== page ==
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Biden’s ‘summer of love’ with Europe hits an abrupt break-up

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President Joe Biden delivers remarks on the economy in the East Room of the White House, Thursday, Sept. 16, 2021, in Washington. (AP Photo/Evan Vucci)

WASHINGTON (AP) — President Joe Biden’s summer of love with Europe appears to have come to an abrupt end.

After promising European leaders that “America is back” and that multilateral diplomacy would guide U.S. foreign policy, Biden has angered numerous allies with a go-it-alone approach on key issues, the latest being a new security initiative for the Indo-Pacific that notably excluded France and the European Union.

Some have compared Biden’s recent actions to those of his predecessor, Donald Trump, under Trump’s “America First” doctrine. That’s surprising for a president steeped in international affairs who ran for the White House vowing to mend shaken ties with allies and restore U.S. credibility on the world stage.

Although it’s impossible to predict if any damage will be lasting, the short-term impact seems to have rekindled European suspicions of American intentions — with potential implications for Biden’s broader aim to unite democracies against authoritarianism, focused primarily on China and Russia.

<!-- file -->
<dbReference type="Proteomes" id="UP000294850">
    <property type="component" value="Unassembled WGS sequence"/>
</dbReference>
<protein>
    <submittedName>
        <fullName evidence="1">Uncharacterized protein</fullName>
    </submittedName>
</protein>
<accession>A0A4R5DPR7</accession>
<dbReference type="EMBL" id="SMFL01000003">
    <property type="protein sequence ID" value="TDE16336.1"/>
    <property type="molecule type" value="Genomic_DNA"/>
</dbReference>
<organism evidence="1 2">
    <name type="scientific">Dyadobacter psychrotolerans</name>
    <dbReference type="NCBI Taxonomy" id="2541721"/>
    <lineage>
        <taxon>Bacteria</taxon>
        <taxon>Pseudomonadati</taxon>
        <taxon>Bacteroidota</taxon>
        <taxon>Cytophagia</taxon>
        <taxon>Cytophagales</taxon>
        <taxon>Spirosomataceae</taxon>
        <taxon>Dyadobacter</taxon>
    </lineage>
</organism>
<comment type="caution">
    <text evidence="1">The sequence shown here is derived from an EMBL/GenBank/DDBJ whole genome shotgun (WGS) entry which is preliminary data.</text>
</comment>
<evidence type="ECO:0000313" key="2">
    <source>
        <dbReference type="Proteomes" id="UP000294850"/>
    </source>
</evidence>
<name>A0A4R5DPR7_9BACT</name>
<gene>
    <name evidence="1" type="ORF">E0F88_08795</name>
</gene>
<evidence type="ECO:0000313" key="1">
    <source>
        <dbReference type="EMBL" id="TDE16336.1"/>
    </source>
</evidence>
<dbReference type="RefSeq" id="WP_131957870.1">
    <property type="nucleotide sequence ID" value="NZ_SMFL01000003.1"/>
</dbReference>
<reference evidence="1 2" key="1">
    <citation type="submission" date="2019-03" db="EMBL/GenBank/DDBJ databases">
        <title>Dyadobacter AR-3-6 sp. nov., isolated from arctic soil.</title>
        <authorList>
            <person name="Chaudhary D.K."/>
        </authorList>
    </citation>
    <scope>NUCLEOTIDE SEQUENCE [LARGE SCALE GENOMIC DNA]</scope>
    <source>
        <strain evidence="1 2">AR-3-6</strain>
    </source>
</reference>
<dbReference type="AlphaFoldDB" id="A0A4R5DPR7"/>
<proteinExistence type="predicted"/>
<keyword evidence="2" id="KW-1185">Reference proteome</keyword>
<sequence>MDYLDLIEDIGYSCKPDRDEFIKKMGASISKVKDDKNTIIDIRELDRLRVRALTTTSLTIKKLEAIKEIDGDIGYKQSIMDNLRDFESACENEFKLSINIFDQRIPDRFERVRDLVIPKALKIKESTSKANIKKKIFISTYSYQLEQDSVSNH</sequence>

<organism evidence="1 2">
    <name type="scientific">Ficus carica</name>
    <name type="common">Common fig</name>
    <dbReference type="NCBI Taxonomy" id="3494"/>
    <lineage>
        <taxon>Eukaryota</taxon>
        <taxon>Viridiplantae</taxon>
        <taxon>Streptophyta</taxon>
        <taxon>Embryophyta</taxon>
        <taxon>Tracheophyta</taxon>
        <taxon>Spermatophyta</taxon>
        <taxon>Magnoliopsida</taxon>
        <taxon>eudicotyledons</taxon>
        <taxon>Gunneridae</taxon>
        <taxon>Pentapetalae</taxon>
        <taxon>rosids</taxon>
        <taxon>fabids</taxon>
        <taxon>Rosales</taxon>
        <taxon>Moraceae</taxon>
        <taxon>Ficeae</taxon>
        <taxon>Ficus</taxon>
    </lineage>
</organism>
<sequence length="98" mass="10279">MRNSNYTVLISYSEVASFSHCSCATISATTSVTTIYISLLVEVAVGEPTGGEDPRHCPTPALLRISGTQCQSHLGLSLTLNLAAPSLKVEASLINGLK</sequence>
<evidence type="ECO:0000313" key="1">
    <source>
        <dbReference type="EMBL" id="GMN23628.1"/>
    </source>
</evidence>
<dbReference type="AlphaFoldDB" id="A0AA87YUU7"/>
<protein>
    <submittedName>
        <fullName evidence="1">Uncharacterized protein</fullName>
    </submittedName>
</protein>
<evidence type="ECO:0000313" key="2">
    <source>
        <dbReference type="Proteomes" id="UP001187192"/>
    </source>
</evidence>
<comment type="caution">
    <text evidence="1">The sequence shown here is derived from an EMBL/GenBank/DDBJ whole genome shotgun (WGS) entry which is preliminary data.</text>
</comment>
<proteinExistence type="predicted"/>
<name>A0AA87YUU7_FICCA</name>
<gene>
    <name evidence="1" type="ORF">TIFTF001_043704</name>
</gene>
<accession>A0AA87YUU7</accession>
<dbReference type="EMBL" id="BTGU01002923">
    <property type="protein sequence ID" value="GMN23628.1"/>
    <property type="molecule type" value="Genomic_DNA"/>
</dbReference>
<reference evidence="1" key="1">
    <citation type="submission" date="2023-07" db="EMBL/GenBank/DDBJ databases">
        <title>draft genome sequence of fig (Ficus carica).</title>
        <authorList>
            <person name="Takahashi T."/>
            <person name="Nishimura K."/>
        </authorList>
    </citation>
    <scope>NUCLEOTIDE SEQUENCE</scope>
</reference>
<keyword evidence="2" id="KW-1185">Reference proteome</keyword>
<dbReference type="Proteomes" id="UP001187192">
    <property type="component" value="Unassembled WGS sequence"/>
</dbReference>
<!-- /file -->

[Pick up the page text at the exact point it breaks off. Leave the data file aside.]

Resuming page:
Just three months ago, on his first visit to the continent as president, Biden was hailed as a hero by European counterparts eager to move beyond the trans-Atlantic tensions of the Trump years. But that palpable sense of relief has now faded for many, and its one clear winner, German Chancellor Angela Merkel, is on her way out.

Since June, Biden has infuriated America’s oldest ally, France, left Poland and Ukraine questioning the U.S. commitment to their security and upset the European Union more broadly with unilateral decisions ranging from Afghanistan to east Asia. And, while Europe cheered when Biden pledged to return to nuclear negotiations with Iran and revive Israeli-Palestinian peace talks, both efforts remain stalled nine months into his administration.

The seeds of discontent may have been sown in the spring but they began to bloom in July over Biden’s acquiescence to a Russia-to-Germany gas pipeline that will bypass Poland and Ukraine, and a month later in August with the chaotic U.S. withdrawal from Afghanistan that left Europe scrambling to keep up after it had expressed reservations about the pullout.

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